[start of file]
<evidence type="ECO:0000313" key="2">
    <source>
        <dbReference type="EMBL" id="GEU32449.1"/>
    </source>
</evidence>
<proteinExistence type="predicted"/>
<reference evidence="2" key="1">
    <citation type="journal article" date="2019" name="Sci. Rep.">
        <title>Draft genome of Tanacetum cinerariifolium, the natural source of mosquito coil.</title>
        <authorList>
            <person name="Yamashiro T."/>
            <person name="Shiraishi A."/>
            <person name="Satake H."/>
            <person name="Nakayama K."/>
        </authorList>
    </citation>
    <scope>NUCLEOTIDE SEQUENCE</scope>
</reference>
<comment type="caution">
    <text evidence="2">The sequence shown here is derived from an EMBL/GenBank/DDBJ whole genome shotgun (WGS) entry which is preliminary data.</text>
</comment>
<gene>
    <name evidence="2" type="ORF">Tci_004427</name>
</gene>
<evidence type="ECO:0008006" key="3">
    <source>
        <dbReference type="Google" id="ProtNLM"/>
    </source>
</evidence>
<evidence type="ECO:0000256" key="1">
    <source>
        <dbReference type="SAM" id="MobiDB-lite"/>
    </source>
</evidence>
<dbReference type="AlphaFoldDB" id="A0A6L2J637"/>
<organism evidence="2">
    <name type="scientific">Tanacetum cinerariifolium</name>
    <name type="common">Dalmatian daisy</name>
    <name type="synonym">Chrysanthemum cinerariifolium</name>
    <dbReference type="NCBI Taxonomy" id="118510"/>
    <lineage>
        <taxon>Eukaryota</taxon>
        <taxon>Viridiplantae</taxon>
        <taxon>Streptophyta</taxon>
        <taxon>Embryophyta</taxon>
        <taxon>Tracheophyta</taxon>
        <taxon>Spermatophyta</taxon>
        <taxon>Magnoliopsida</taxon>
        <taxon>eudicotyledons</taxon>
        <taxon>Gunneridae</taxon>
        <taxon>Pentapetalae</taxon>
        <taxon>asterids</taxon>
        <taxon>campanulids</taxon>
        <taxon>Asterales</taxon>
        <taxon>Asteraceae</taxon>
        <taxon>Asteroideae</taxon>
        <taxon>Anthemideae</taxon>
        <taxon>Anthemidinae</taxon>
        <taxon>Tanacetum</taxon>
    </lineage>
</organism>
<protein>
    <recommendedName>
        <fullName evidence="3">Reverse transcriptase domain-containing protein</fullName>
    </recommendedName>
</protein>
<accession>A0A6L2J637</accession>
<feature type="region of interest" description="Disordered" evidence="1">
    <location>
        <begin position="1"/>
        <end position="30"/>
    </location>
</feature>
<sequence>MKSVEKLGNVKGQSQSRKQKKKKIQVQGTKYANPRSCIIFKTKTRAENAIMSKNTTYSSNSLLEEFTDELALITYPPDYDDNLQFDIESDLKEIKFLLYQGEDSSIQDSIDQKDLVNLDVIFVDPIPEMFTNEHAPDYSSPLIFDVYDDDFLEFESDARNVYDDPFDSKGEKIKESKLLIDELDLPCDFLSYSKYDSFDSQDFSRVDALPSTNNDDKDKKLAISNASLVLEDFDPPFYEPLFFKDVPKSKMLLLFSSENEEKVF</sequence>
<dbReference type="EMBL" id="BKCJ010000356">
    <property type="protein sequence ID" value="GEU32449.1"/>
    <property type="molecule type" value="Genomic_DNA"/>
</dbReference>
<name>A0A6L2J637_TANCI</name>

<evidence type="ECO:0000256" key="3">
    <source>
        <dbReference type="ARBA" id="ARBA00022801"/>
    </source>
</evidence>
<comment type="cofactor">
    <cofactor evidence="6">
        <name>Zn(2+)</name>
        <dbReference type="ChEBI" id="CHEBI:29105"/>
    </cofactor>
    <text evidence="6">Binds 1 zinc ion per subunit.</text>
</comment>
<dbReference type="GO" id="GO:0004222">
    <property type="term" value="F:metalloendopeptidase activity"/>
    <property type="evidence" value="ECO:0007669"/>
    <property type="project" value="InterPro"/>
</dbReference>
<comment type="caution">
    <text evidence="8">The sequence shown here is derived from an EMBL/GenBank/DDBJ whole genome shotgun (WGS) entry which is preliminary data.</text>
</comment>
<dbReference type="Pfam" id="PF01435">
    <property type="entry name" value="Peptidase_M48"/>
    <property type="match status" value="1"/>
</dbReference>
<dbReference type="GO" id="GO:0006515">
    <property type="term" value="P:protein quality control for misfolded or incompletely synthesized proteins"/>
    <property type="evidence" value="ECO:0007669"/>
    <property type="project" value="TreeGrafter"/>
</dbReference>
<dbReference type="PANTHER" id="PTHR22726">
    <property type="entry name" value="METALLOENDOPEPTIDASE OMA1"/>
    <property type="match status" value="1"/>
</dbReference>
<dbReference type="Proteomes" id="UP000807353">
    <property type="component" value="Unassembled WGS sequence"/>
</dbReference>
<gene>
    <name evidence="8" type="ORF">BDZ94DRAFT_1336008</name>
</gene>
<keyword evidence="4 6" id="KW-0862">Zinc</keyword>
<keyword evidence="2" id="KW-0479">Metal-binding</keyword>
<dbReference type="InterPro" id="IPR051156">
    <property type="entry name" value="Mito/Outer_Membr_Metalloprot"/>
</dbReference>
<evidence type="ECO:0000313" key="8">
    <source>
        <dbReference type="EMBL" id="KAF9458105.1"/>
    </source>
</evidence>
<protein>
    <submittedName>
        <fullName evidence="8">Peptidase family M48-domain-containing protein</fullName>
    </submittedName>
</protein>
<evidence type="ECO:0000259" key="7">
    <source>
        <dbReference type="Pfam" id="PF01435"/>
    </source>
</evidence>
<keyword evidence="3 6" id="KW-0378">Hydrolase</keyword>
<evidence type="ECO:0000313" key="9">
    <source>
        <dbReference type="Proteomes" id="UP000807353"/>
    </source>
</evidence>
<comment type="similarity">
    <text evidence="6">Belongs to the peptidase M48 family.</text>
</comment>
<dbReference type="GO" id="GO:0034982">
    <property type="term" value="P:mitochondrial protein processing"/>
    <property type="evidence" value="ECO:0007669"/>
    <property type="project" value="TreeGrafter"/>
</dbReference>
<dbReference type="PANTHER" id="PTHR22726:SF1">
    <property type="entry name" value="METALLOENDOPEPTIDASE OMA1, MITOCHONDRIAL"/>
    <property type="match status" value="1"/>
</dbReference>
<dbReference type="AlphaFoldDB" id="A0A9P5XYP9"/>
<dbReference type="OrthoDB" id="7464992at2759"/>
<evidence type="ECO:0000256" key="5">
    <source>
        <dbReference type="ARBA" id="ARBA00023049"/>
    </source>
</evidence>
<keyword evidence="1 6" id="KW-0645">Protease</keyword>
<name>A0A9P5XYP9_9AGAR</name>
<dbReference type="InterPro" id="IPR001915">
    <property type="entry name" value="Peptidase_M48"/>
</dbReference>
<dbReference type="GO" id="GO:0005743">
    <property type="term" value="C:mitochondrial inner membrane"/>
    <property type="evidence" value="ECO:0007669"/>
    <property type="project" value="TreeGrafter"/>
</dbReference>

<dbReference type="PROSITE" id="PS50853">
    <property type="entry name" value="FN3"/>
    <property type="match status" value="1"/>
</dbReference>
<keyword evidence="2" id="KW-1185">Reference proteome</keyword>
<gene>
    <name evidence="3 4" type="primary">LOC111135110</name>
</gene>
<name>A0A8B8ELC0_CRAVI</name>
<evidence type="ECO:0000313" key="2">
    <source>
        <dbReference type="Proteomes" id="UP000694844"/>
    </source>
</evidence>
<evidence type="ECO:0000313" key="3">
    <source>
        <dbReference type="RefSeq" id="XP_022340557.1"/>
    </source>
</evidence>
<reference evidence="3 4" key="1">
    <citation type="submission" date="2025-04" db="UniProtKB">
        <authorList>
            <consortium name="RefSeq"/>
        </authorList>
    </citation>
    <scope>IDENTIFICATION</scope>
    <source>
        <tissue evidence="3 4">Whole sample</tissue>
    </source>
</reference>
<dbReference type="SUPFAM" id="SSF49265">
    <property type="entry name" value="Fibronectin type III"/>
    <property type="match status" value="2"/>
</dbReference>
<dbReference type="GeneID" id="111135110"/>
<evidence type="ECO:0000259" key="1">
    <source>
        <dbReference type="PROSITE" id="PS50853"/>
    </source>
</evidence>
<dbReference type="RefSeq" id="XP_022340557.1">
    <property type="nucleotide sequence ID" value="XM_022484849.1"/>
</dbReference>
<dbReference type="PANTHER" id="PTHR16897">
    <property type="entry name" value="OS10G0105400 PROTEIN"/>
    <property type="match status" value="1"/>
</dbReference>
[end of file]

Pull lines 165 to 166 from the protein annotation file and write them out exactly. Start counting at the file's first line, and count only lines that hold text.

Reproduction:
<name>A0A9P5XYP9_9AGAR</name>
<dbReference type="InterPro" id="IPR001915">